March 30, 2020

Club EvMed

Join us (virtually) for Club EvMed!

We’re launching a new web series to keep the evolutionary medicine community connected during this time of social distancing: Club EvMed — Virtual Evolutionary Medicine Conversations. These regularly-held virtual meetings are styled around the idea of a journal club, with a different topic and discussion leader each time. Club EvMed is a collaboration between TriCEM, the UCLA Evolutionary Medicine Interdisciplinary Center, the ASU Center for Evolution and Medicine, the Pittsburgh Center for Evolutionary Biology and Medicine, the University of Zurich Institute of Evolutionary Medicine, and the International Society for Evolution, Medicine, and Public Health (ISEMPH).

If you’d like to receive emails about upcoming Club EvMed events, please sign up for the TriCEM email list via this form.

 

Upcoming events:

The creative role of chance in evolution: fifty years after Jacques Monod

Wednesday, June 3rd at 12pm ET

Join us for a conversation with Sean B. Carroll, Balo-Simon Endowed Chair of Biology at the University of Maryland and Vice President for Science Education at the Howard Hughes Medical Institute. He’ll be leading a discussion on the role of chance in evolution and the contributions of mutation and natural selection to innovation. Attendees are encouraged to read Carroll’s upcoming popular science article on biologist Jacques Monod and a chapter from his new book out this fall, A Series of Fortunate Events: Chance and the Making of the Planet, Life, and You, both of which will be shared upon registration. Sign up here for the meeting link.

 

Social determinants of health and survival in humans and other animals

Monday, June 15th at 2pm ET

Join us for a conversation with Jenny Tung, Associate Professor of Evolutionary Anthropology and Biology at Duke, Noah Snyder-Mackler, Assistant Professor in the School of Life Sciences at Arizona State University, and Dan Belsky, Assistant Professor of Epidemiology at Columbia. They’ll be leading a discussion on their recent Science paper, “Social determinants of health and survival in humans and other animals.” The social environment, both in early life and adulthood, is one of the strongest predictors of morbidity and mortality risk in humans. Evidence from long-term studies of other social mammals indicates that this relationship is similar across many species. These findings highlight the importance of the social environment to health and mortality as well as Darwinian fitness—outcomes of interest to social scientists and biologists alike. They thus emphasize the utility of cross-species analysis for understanding the predictors of, and mechanisms underlying, social gradients in health in humans. Sign up here for the meeting link.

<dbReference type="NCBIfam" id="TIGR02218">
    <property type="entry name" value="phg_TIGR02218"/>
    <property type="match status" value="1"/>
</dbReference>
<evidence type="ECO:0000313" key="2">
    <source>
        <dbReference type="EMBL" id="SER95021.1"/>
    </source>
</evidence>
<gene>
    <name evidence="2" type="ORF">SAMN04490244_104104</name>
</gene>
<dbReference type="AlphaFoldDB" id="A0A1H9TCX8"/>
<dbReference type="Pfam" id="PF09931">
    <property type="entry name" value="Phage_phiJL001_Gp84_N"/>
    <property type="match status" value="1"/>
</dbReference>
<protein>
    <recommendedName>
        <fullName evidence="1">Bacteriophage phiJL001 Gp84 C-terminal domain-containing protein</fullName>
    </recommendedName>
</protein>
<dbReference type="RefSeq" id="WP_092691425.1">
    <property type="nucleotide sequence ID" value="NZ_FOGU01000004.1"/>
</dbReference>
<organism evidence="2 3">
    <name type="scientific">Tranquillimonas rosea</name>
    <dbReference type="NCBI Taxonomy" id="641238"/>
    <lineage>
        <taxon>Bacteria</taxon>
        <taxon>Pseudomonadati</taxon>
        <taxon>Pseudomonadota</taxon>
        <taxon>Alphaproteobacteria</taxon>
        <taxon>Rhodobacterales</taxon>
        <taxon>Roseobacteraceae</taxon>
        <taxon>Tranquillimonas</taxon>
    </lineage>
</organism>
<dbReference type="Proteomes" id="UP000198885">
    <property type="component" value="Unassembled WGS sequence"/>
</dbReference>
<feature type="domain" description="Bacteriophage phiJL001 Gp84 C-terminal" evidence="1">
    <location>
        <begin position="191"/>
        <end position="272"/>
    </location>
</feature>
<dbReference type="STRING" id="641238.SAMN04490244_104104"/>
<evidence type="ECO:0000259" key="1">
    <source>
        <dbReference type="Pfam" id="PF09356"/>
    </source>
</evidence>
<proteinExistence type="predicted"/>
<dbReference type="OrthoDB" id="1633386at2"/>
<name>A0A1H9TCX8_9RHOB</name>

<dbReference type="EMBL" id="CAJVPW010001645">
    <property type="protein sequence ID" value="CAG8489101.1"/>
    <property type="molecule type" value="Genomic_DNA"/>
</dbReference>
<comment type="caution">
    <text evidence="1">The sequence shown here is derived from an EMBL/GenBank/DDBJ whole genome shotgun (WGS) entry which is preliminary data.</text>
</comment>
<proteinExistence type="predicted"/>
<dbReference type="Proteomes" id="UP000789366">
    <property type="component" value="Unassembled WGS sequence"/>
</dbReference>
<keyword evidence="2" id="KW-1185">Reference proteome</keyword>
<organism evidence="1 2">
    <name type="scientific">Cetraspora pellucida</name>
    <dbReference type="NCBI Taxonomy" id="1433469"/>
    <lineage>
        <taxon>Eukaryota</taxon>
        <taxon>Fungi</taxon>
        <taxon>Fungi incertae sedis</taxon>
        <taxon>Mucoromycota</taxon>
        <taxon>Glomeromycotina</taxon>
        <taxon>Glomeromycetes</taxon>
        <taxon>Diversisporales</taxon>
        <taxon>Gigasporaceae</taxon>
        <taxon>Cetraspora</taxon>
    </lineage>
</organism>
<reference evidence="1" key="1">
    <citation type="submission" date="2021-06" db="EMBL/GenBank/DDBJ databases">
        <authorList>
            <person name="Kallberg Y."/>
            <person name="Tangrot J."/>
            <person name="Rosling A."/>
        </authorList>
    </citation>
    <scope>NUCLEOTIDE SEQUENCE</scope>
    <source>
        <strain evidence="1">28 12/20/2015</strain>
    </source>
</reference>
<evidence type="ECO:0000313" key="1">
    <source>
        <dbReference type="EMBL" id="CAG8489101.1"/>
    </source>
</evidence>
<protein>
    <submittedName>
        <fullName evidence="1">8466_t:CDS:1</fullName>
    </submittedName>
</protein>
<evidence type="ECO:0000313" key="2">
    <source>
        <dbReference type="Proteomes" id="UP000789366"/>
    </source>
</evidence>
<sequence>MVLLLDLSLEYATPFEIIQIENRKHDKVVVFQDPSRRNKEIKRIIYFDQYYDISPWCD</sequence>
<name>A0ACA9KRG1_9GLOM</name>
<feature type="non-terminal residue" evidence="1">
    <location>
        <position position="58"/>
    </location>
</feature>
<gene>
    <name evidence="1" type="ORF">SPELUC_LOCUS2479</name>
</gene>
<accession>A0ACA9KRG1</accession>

Batural selection: making sense of COVID-19 symptoms and mortality using core principles of evolutionary medicine

Tuesday, June 23rd at 12pm ET

Join us for a conversation with Bernard Crespi, Canada Research Chair and Professor in the Department of Biosciences at Simon Fraser University. Zoonotic pandemics are evolutionary events comprising host shifts, speciation events, novel host-parasite interactions, and strong natural selection on both parasites and hosts. Bernard will apply core principles of evolutionary medicine in the integration of information from three sources: (1) bat ecology, behavior and immune systems in the context of coevolution with viruses, (2) human immune responses to bat and non-bat viruses, and (3) symptoms, morbidity and mortality from COVID-19. He focuses on transmission mechanisms, interferons, asymptomatic transmission, hyperinflammation, clotting, comparative biology and pathology of respiratory viruses, immunosenescence, and sex and age differences in risk of mortality. He concludes that most of the major medical and epidemiological features of COVID-19 can be understood in the context of mismatches between viral bat-adapted attack mechanisms and generalized human-evolved mechanisms of antiviral defense. These results have a variety of implications for research agendas, as well as for prevention and treatment of the infection. Sign up here for the meeting link.

Past events:

Evolution in the flesh: How cancer cells evolve to cheat the foundations of multicellular cooperation and what this means for cancer treatment and prevention (5/26/20)

Lessons from 3.5 Billion Years of Life: What biological evolution tells us about success in countering catastrophic risks (5/18/20)

Harmful or helpful? Cytokine storms examined in light of evolution (5/15/20)

The behavioral immune system and fear of COVID-19 (5/7/20)

Social distancing in the animal kingdom (5/1/20)

Ongoing evolution of SARS-CoV-2: an evolutionary medicine challenge for research and teaching (4/14/20)

One Health perspectives on the emergence of SARS-CoV-2 (4/8/20)

Teaching evolution in the time of COVID-19 (4/2/20)